That spatial distance did not affect emotional intensity is in contrast to previous research where increased psychological distance generally minimizes emotional experience (e.g., Van Boven et al., 2010; Williams et al., 2014). There are three possible explanations for this. Firstly, the fact that we varied spatial distance by comparing two countries that are highly similar with respect to their geo-political situation, to deliberately try to keep social distance – that is, how (dis)similar other people are to us – constant, could have acted to reduce emotional response. It is possible that the emotional effect of spatial distance demonstrated in previous research may have been exaggerated by not controlling for this potential confound. Secondly, consequence description could have been a more direct manipulation of construal level, making spatial distance redundant. Lastly, description abstractness and spatial distance might not have had the same impact on construal level, as description abstractness was manipulated both by describing abstract (vs. concrete) consequences and by asking participants to think about why (vs. how) consequences were occurring. Spatial distance on the other hand was only manipulated by the wording of Sweden or Canada. This could partly explain why only description abstractness had an impact on emotional response.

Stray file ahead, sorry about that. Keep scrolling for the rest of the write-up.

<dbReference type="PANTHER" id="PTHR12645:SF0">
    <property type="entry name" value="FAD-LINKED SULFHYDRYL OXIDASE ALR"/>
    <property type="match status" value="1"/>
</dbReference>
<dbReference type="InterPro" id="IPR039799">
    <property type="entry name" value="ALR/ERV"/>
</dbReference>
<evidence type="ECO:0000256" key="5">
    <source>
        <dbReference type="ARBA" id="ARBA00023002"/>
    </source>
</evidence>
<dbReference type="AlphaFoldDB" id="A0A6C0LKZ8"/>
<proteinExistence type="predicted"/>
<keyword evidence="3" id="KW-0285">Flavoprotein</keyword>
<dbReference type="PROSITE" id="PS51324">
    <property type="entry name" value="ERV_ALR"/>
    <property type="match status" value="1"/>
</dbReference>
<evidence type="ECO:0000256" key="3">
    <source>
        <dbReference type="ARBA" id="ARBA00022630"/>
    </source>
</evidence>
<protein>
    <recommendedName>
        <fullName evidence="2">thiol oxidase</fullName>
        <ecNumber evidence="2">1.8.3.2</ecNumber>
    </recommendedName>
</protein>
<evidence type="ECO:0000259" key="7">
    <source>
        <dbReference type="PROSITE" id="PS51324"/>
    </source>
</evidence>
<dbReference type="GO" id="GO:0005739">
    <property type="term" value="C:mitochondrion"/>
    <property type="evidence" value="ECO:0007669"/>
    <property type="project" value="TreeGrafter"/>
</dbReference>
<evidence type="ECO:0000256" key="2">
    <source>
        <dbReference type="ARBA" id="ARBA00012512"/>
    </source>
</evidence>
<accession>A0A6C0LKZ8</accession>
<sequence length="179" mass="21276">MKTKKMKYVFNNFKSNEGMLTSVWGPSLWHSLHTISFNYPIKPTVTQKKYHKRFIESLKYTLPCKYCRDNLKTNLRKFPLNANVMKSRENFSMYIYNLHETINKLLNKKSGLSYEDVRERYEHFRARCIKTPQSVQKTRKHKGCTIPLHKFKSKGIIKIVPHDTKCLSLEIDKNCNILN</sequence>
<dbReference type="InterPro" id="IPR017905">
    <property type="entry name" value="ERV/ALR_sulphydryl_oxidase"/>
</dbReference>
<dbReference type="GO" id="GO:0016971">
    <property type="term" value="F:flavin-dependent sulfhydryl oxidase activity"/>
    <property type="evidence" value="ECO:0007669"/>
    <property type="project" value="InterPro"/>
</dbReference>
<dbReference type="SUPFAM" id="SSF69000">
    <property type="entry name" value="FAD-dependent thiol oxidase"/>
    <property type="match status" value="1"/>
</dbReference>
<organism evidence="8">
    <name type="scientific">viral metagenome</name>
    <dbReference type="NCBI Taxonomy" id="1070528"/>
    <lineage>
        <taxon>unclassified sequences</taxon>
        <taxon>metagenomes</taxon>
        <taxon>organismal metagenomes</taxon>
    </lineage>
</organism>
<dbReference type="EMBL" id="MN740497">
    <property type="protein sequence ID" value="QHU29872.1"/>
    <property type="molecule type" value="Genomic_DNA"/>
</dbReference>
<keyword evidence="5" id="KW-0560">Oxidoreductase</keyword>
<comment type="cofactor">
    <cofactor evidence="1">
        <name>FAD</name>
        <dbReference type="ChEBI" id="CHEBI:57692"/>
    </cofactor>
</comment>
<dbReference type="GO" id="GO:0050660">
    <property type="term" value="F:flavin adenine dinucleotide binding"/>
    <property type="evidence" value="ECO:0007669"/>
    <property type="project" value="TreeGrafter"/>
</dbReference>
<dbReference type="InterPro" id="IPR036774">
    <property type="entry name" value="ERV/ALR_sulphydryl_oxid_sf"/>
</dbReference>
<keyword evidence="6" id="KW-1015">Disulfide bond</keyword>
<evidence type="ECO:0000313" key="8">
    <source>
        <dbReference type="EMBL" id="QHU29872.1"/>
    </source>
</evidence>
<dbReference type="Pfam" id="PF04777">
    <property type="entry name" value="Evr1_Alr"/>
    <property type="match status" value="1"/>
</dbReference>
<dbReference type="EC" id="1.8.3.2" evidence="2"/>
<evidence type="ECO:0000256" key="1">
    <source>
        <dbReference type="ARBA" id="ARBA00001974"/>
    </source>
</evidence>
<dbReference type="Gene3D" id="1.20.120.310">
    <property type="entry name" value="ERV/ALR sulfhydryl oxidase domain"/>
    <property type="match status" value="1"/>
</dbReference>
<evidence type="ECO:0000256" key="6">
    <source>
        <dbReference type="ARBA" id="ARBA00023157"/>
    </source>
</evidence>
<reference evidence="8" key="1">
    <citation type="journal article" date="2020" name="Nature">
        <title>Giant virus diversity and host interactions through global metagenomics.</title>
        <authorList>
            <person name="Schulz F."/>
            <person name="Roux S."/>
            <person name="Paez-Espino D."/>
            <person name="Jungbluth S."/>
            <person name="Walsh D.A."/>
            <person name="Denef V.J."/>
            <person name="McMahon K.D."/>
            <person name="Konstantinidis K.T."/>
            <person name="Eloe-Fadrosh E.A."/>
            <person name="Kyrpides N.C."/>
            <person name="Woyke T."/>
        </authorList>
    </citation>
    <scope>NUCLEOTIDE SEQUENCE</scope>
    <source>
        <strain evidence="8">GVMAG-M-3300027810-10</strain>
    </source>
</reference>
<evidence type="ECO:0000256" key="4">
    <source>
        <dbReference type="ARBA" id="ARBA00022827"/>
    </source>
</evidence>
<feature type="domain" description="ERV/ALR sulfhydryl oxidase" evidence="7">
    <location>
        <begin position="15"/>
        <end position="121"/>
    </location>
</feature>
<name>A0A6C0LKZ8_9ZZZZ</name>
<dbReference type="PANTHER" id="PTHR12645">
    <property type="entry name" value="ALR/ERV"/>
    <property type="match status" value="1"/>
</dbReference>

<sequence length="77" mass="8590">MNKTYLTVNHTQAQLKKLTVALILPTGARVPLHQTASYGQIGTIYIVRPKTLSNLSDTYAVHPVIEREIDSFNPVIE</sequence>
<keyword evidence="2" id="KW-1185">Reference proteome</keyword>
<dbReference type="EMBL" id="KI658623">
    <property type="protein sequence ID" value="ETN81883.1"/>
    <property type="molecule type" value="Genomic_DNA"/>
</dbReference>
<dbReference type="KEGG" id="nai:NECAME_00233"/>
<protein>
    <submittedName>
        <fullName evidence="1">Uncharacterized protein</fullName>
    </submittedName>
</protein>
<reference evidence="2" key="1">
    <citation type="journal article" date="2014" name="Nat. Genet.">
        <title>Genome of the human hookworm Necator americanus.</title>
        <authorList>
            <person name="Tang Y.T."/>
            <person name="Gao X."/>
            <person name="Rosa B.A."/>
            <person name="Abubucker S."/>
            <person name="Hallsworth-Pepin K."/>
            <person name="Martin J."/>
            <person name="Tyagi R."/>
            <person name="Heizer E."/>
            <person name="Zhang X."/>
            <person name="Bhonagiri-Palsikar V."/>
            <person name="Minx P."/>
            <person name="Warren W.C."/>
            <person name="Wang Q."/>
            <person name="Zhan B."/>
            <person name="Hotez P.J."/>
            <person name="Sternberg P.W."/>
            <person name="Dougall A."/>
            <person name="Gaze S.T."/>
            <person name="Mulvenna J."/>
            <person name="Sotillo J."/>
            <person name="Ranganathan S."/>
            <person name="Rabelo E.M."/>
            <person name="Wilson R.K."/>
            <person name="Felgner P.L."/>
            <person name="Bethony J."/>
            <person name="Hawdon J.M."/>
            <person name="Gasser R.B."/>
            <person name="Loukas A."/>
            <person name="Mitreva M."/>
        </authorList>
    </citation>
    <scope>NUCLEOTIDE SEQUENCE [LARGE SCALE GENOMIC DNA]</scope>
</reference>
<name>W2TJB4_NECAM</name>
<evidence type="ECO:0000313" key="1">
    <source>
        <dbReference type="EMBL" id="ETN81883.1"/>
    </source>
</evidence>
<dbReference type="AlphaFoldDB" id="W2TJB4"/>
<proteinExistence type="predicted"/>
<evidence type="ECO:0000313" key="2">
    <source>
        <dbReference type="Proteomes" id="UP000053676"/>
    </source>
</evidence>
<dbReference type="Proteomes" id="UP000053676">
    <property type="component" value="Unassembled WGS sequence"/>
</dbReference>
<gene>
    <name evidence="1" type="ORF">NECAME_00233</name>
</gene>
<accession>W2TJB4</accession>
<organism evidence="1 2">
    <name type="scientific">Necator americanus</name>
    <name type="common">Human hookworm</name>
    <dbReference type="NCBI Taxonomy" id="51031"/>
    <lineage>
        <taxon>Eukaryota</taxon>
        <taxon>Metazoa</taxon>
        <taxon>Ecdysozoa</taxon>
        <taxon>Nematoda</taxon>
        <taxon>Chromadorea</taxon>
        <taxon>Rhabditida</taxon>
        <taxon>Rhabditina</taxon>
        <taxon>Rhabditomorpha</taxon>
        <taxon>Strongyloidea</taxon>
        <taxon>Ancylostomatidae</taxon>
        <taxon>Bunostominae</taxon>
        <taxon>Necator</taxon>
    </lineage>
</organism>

There was furthermore no overall direct effect of spatial distance on mitigating motivation, lending support to previous studies (e.g., Schoenefeld and McCauley, 2015; Brügger et al., 2016). However, our findings point to a complex interactive effect of spatial distance in that only when consequences were abstractly described did spatial distance demotivate willingness to self-change and repair. According to Rabinovich et al. (2009), presenting something as simultaneously concrete and distant or abstract and proximate (i.e., non-fitted descriptions) allows people to think both about concrete steps to take in order to mitigate a problem (cf. how) whilst also think about the importance of mitigating the problem (cf. why). Thus, when we think about climate change consequences as both abstract and distant problems, it could communicate the significance of climate change but fail to motivate self-change and repair because it doesn’t get people thinking about how to take action. Making a spatially distant problem more concrete may then have a positive effect because it informs people how to respond. Conversely, when we think about climate change consequences as spatially proximate and concrete problems, we might recognize action alternatives but fail to recognize the importance of action. That making a spatially proximate problem more abstract did not encourage action may (or may not) support this interaction account. The possibility of a positive effect of non-fitted descriptions was at most hinted at and future research is certainly needed to further explore this possibility. The scale for repair further showed lower reliability (Cronbach’s α = 0.66) than the scale for self-change and distancing, which might help explain why the interaction effect of spatial distance and description abstractness was more pronounced for self-change. Future studies might consider using scales that have already been adapted to the climate change context.